Another day, another rebellion against fees and cuts

as thousands march

School, college and university students marched across the country again yesterday, undeterred by the worst weather so far this winter on the second national day of action against fees and cuts and to save E.M.A.

Across the country thousands marched. In Bristol, 2,000 students took to streets, in Brighton and Manchester 1,000 marched again, whilst up to 600 protested on the streets of Liverpool and Leeds.

In Oxford and Birmingham, council offices were stormed. Universities were occupied at Kings College London, Nottingham, Sheffield, Bath, Cardiff and Cambridge – whilst many more stayed in occupation too.

In London, 5,000 students were due to march from Trafalgar Square to Parliament Square on what was a freezing cold and snowy day, but with riot police pouring into the area protesters were adamant that they would not be trapped.

Last week, thousands of people, including school students were trapped in Whitehall for as much as ten hours, deprived of food, water, shelter and their freedom.

As police attempted to form lines, demonstrators time and time again moved nimbly to avoid them.

As a result, the lies of the Met police, who told protesters that they ‘would not be kettled’ led to a winding march which raced down Oxford Circus, carried through to the City of London, and then back to Trafalgar Square for a several thousand strong rally.

Cheers went up as we reached Trafalgar Square, knowing that we had secured the mother of all march routes, to the shouts of “one solution – revolution!” Speaker after speaker called for strikes in education, up to a general strike to bring down the government. REVOLUTION flags shimmered in the snow flakes.

Along the demonstration, vans and cars honked for their support. There were reports of teaching staff joining protests, and REVOLUTION marched past UCU President Alan Whittaker who had joined the students in solidarity.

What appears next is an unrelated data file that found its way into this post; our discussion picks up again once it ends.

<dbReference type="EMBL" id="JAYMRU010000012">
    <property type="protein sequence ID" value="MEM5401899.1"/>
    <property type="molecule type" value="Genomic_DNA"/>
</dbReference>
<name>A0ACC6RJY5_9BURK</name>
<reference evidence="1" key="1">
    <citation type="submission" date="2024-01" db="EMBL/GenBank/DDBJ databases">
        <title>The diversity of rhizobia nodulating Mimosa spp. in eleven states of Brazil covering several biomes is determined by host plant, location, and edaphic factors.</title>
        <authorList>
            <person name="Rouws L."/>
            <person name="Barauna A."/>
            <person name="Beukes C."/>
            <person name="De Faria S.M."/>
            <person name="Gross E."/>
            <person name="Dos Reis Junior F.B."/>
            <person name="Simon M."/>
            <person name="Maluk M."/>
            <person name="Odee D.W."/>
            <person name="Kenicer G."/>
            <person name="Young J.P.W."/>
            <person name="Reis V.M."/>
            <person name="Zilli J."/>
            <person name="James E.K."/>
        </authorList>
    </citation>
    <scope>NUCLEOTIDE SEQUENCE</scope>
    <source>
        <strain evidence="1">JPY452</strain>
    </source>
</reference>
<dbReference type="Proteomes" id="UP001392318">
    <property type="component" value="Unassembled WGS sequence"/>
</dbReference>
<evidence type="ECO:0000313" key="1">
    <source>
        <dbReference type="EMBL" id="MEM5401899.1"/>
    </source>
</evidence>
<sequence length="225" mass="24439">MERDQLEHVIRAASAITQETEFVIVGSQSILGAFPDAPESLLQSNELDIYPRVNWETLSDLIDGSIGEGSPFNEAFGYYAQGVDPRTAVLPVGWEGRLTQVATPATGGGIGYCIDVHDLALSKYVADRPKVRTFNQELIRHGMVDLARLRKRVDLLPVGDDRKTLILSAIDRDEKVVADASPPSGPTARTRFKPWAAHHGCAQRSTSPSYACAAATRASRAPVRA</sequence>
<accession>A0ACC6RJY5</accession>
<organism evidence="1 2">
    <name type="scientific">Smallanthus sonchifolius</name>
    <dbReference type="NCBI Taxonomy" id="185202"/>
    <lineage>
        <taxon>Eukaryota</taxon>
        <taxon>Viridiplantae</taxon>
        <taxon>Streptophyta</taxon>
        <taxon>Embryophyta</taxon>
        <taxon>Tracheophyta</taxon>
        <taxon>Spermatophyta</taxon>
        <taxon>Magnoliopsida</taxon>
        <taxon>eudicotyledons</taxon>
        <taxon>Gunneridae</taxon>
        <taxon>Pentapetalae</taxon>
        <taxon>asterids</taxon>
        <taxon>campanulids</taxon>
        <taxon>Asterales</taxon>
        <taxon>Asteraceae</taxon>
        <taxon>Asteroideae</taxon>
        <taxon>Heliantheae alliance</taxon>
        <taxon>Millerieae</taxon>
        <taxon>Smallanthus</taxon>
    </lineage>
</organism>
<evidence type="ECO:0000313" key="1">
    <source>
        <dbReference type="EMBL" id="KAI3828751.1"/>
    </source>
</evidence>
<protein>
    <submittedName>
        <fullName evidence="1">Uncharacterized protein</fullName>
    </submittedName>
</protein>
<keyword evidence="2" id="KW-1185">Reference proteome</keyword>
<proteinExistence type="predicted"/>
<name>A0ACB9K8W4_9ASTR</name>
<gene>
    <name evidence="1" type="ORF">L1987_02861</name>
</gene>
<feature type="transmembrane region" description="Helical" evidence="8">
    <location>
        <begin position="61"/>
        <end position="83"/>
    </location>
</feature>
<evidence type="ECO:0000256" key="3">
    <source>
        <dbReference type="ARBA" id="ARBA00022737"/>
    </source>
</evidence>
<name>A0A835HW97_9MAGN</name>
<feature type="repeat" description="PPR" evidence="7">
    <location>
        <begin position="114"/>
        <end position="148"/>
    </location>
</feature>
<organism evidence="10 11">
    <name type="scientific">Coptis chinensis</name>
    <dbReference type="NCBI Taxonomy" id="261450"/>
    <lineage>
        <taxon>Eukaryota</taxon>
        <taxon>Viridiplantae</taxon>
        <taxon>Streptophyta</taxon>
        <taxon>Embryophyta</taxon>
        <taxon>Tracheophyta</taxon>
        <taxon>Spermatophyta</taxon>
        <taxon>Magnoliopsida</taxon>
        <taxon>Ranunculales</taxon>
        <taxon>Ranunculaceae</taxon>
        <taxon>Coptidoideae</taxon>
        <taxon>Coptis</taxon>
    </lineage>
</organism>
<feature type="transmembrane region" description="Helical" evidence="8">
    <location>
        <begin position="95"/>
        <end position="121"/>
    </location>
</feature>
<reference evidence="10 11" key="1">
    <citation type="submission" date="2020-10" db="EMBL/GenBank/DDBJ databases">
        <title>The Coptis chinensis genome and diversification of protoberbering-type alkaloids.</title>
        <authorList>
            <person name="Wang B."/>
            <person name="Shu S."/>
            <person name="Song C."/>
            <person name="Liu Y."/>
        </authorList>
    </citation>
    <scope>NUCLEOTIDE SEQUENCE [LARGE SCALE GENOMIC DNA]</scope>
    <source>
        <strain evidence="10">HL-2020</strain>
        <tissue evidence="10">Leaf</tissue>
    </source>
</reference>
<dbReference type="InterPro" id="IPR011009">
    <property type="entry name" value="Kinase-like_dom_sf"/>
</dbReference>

At Nelson’s Column, Simon Hardy, from REVOLUTION and the National Campaign Against Fees and Cuts said, “everything now is building up to ‘Day X’, when parliament votes on raising tuition fees. There will be a huge mobilisation of people from all over the country – called by the lecturers union the UCU, backed by the National Campaign Against Fees and Cuts and the NUs. I say to workers all over the country – this is your fight. Walkout of work with us, join us on the streets of London, and let’s unite and defeat the whole programme of public sector cuts.”

John Bowman, REVOLUTION National Organiser, added, “we need a united movement, taking direct action, civil disobedience and strike action – school students, teachers, lecturers, public sector workers. If we unite and fight together in an almighty strike wave, we will defeat this whole programme of cuts and bring down the government.”

This is key. The coalition is starting to falter on education reform, and the Lib Dems are wavering. But young people on the demonstration were clear. This is not just about about fees. It’s not even just about cuts to education.

This is about bringing the whole working class into a mass movement to crush the Tories on every aspect of their cuts package – and to drive them from office.

To do that means mass protests and strikes across the board, drawing in millions of people who are already suffering under this government. The days of action we have taken so far need to be the start of that mass movement – one which can turn the economic crisis on the bosses. “We won’t pay for their crisis!”
By John Bowman, Revolution Socialist youth

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